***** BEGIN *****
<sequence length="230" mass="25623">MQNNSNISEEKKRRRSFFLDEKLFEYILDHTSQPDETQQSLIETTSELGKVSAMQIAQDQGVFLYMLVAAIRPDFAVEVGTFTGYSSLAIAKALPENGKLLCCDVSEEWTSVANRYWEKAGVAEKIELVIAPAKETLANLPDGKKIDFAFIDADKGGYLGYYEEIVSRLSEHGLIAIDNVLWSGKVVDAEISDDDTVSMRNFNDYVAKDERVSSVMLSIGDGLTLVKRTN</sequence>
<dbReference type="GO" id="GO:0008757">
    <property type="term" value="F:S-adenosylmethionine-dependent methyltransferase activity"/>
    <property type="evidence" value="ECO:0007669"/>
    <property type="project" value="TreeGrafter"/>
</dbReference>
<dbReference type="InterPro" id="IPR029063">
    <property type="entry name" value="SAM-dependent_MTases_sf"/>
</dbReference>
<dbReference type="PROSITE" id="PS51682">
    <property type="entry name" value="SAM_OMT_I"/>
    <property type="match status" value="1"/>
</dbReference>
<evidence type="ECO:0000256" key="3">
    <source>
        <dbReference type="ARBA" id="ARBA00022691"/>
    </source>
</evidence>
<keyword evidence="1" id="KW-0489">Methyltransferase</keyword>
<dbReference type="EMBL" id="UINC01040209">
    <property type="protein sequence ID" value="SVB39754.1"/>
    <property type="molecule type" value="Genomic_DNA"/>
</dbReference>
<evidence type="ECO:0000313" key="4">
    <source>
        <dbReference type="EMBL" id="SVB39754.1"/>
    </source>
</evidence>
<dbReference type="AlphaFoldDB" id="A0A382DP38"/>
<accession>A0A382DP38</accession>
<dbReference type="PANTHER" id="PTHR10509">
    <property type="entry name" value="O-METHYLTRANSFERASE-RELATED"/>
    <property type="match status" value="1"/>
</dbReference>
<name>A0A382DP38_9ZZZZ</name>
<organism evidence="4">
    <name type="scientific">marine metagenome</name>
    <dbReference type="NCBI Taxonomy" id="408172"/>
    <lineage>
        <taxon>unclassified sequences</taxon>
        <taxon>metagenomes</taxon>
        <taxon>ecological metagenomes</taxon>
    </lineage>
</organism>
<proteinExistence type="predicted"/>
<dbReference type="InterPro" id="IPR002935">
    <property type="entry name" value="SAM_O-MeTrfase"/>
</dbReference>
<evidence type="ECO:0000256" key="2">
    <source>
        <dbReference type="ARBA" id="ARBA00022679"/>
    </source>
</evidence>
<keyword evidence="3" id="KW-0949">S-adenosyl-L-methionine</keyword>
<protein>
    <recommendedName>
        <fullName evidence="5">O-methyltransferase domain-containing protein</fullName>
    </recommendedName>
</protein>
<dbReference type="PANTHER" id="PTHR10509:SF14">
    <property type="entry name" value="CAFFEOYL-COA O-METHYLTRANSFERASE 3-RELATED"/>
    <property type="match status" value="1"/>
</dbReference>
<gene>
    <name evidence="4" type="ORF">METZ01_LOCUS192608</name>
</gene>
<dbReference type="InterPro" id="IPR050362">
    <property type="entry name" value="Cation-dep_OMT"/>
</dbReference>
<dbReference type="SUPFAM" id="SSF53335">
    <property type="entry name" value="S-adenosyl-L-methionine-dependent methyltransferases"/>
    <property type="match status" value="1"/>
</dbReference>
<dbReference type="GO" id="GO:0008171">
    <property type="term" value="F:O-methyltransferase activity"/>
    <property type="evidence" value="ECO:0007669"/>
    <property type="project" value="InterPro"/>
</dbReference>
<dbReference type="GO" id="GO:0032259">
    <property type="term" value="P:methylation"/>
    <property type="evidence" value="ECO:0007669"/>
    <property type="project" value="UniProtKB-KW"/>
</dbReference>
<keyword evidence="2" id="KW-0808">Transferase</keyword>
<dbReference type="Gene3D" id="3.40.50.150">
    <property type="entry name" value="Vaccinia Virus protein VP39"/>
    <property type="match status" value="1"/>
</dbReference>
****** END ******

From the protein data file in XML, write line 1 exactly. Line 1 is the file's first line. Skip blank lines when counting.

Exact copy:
<sequence length="230" mass="25623">MQNNSNISEEKKRRRSFFLDEKLFEYILDHTSQPDETQQSLIETTSELGKVSAMQIAQDQGVFLYMLVAAIRPDFAVEVGTFTGYSSLAIAKALPENGKLLCCDVSEEWTSVANRYWEKAGVAEKIELVIAPAKETLANLPDGKKIDFAFIDADKGGYLGYYEEIVSRLSEHGLIAIDNVLWSGKVVDAEISDDDTVSMRNFNDYVAKDERVSSVMLSIGDGLTLVKRTN</sequence>